Back at the Pennypack Trail these two days and the clay tile trend goes on. On the 19th, I left this tile near the Welsh Road parking lot, not too far from where the trail crosses the active commuter rail line:
The photos are not so great because suddenly some people started toward me from the parking lot and I had to pretend to tie my shoe. Anything to keep my anonymity!
On June 20, my husband and I walked before he went to work. We went toward the Byberry Road direction from the Welsh Road parking lot, the opposite of yesterday’s walk. This time I set the tile in a place that deserves a little more explanation.
In this section of the trail, there are two vehicle bridges crossing the Pennypack Creek from when there was a road along the other side of the creek from the rail line. A fragment of this road still exists and serves a few houses – this bridge I speak of today connects that fragment with today’s road system.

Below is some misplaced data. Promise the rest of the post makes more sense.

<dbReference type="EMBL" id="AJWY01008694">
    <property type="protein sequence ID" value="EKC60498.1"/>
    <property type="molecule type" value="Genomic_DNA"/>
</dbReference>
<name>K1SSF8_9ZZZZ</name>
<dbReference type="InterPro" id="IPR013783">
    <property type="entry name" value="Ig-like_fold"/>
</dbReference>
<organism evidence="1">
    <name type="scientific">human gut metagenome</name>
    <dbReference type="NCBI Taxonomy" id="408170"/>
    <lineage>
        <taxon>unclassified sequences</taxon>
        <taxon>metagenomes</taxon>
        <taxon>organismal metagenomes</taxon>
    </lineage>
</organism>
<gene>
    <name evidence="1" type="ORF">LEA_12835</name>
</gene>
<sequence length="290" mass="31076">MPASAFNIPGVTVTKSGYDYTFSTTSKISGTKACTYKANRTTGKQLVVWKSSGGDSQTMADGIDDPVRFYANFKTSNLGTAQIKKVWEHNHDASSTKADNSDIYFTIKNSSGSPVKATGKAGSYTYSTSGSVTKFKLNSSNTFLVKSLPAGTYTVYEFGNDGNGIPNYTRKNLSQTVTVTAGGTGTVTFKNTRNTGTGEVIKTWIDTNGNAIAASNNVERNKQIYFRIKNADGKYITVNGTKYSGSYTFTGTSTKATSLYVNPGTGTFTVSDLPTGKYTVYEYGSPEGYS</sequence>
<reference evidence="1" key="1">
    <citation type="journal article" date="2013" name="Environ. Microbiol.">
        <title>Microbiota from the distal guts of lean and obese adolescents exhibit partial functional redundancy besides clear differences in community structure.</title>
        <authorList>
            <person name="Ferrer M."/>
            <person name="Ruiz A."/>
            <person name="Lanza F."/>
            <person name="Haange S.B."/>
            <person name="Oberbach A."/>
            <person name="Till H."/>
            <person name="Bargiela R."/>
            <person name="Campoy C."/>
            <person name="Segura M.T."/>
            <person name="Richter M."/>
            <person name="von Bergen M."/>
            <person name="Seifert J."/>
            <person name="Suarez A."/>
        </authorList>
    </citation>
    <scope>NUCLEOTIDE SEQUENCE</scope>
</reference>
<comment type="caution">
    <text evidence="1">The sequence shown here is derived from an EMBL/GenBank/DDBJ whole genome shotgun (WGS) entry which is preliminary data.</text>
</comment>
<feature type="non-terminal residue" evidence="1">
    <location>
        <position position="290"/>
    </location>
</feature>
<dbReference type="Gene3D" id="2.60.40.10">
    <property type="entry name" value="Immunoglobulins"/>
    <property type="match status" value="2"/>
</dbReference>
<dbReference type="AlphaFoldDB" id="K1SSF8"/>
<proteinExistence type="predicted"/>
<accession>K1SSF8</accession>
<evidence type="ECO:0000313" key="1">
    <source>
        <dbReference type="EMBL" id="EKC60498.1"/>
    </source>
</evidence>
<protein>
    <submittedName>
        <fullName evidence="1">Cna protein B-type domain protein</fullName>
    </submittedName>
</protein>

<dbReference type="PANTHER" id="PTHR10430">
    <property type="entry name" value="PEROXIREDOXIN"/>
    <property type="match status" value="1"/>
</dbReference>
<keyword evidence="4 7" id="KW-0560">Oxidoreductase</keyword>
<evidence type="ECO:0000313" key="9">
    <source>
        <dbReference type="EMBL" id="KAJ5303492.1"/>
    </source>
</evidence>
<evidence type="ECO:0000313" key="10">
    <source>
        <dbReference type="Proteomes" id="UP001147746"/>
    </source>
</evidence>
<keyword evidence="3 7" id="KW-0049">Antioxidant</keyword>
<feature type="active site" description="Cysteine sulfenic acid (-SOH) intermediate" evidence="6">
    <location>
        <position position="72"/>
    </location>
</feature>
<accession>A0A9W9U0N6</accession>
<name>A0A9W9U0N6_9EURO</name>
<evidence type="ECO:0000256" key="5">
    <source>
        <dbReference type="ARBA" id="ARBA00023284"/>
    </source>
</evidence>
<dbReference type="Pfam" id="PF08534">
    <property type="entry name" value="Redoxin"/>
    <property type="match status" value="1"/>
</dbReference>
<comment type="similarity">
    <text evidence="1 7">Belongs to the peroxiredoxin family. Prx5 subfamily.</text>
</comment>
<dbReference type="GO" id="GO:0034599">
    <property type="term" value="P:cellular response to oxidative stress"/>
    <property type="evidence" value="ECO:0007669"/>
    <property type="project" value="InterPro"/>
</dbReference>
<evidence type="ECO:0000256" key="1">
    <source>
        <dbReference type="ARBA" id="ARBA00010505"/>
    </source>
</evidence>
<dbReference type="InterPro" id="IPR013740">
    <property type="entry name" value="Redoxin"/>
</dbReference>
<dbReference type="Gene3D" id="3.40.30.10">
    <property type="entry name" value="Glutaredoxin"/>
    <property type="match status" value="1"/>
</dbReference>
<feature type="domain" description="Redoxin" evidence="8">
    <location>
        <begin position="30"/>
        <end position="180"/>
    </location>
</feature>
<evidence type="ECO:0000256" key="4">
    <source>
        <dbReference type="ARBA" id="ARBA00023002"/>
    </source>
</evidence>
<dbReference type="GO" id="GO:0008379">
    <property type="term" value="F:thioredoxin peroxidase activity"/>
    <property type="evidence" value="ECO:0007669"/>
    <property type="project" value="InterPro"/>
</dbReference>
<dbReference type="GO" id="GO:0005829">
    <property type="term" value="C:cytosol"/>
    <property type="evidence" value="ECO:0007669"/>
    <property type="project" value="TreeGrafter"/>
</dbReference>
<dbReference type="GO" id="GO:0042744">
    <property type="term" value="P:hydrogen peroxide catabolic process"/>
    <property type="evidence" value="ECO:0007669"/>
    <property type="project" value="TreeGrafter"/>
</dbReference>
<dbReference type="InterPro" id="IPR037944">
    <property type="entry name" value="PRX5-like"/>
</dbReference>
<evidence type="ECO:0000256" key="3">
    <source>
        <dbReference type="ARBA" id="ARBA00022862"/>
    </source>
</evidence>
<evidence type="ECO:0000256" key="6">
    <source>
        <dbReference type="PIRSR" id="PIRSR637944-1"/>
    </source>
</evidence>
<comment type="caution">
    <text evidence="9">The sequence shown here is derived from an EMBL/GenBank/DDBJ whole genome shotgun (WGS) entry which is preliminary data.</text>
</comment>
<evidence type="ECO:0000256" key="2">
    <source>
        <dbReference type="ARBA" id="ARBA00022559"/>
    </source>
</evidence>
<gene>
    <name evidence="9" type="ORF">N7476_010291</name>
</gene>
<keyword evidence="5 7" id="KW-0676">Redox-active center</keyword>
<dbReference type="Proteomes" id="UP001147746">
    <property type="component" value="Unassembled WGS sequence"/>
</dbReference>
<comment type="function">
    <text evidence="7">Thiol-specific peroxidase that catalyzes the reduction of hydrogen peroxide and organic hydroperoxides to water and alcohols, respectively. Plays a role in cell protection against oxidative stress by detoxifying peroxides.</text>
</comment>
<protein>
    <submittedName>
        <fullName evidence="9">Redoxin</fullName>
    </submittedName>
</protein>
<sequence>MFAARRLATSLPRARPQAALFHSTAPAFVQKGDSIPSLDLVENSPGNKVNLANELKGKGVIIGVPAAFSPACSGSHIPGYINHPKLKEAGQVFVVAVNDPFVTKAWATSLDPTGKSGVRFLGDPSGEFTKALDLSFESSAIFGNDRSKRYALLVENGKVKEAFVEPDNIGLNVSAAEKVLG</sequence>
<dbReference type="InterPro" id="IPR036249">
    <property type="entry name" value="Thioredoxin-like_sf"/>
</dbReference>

Across the creek is a trail paralleling the creek, much rougher than the Pennypack rail trail, and a network of even smaller trails all through the area. It’s part of the Pennypack Ecological Preserve:
If you are looking for a wide-ranging network of wild and interesting walks, this is your place to go. I’ve been all through it over the years and wow, it’s a lot of fun and interesting in all seasons.
Back to the bridge. This is an old structure:
This marble plaque says “Built by Montgomery County AD 1847” – I think it’s 1847, anyway. The bridge has been repaired not too long ago and is in great shape for being so old, I think. And take a look at this nice creek view:
By the way, before we started off on the 20th I checked the drop-off of the day before, back near the parking lot near the SEPTA line, remember? The tile was gone…